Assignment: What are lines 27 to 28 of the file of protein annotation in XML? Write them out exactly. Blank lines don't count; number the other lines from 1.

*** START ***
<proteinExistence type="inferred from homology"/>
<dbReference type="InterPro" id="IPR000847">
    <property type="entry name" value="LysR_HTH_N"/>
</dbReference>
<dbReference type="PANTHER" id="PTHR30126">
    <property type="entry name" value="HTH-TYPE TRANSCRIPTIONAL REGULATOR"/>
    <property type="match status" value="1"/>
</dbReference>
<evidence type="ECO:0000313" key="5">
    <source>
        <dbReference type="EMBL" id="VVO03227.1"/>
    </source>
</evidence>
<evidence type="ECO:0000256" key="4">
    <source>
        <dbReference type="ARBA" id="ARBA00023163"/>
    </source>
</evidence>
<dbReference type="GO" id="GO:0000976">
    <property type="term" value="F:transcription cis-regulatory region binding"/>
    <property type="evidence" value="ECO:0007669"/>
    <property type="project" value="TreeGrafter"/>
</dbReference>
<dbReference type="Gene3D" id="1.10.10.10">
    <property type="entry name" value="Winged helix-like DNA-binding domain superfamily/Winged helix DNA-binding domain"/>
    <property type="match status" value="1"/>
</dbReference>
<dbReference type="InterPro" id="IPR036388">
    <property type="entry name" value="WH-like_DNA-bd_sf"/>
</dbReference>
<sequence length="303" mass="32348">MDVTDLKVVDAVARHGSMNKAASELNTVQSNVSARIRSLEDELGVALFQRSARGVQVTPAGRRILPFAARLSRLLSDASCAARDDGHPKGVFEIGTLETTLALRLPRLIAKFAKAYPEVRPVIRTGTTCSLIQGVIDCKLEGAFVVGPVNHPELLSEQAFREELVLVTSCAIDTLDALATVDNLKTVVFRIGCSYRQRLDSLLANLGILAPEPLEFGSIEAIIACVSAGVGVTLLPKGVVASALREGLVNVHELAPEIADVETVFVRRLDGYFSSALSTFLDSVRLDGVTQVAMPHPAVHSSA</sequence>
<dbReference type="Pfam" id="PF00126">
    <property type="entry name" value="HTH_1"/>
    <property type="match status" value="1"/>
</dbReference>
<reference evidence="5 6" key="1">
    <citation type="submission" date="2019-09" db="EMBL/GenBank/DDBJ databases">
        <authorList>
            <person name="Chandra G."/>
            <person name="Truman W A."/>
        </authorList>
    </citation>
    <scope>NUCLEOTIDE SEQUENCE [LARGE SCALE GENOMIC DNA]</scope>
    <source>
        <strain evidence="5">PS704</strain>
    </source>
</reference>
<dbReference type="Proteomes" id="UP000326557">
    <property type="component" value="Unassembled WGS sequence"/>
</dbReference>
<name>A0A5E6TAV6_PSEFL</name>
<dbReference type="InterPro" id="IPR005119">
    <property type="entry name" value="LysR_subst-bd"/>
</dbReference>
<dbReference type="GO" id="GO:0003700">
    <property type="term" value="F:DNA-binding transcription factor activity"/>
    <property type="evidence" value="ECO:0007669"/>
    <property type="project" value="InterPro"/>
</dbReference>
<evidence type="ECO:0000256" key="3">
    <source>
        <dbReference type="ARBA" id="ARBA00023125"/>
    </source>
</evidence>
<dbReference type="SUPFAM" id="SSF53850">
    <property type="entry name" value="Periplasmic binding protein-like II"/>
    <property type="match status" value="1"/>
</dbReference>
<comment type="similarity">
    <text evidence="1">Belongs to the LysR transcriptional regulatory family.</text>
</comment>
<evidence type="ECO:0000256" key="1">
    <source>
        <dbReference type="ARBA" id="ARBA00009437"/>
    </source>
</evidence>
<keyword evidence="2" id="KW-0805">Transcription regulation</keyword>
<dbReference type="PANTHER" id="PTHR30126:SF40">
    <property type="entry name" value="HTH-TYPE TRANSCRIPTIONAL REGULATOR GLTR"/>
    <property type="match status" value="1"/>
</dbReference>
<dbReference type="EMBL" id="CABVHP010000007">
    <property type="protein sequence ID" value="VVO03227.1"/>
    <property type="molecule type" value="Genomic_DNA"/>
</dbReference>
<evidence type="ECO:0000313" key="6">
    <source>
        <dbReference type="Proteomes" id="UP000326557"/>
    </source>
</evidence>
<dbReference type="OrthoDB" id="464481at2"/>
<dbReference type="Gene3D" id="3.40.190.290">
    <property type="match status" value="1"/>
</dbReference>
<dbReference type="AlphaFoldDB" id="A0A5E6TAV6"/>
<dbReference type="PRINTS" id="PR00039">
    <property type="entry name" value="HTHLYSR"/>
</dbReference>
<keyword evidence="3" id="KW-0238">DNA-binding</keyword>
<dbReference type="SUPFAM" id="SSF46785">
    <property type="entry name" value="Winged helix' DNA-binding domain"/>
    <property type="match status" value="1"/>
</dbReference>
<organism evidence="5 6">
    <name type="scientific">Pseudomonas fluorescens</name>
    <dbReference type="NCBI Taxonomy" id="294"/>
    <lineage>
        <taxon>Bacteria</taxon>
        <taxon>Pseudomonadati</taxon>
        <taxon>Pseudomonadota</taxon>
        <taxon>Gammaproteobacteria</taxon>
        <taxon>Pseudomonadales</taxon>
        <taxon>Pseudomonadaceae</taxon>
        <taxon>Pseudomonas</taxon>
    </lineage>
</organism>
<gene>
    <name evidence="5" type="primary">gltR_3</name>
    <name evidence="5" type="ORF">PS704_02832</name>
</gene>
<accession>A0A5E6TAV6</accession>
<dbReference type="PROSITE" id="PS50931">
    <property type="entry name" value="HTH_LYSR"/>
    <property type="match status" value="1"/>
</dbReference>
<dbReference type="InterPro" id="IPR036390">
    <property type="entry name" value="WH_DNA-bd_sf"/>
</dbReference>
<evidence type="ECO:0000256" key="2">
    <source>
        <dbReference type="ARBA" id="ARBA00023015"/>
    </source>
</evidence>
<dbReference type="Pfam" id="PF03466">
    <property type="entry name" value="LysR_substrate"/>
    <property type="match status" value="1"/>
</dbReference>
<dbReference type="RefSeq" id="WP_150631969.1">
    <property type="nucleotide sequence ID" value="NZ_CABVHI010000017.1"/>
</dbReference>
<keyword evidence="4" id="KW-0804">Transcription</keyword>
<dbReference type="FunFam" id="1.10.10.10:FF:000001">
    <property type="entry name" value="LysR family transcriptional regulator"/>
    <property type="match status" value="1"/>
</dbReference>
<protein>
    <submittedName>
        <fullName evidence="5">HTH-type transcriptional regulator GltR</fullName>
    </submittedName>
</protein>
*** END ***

</dbReference>
<dbReference type="InterPro" id="IPR036388">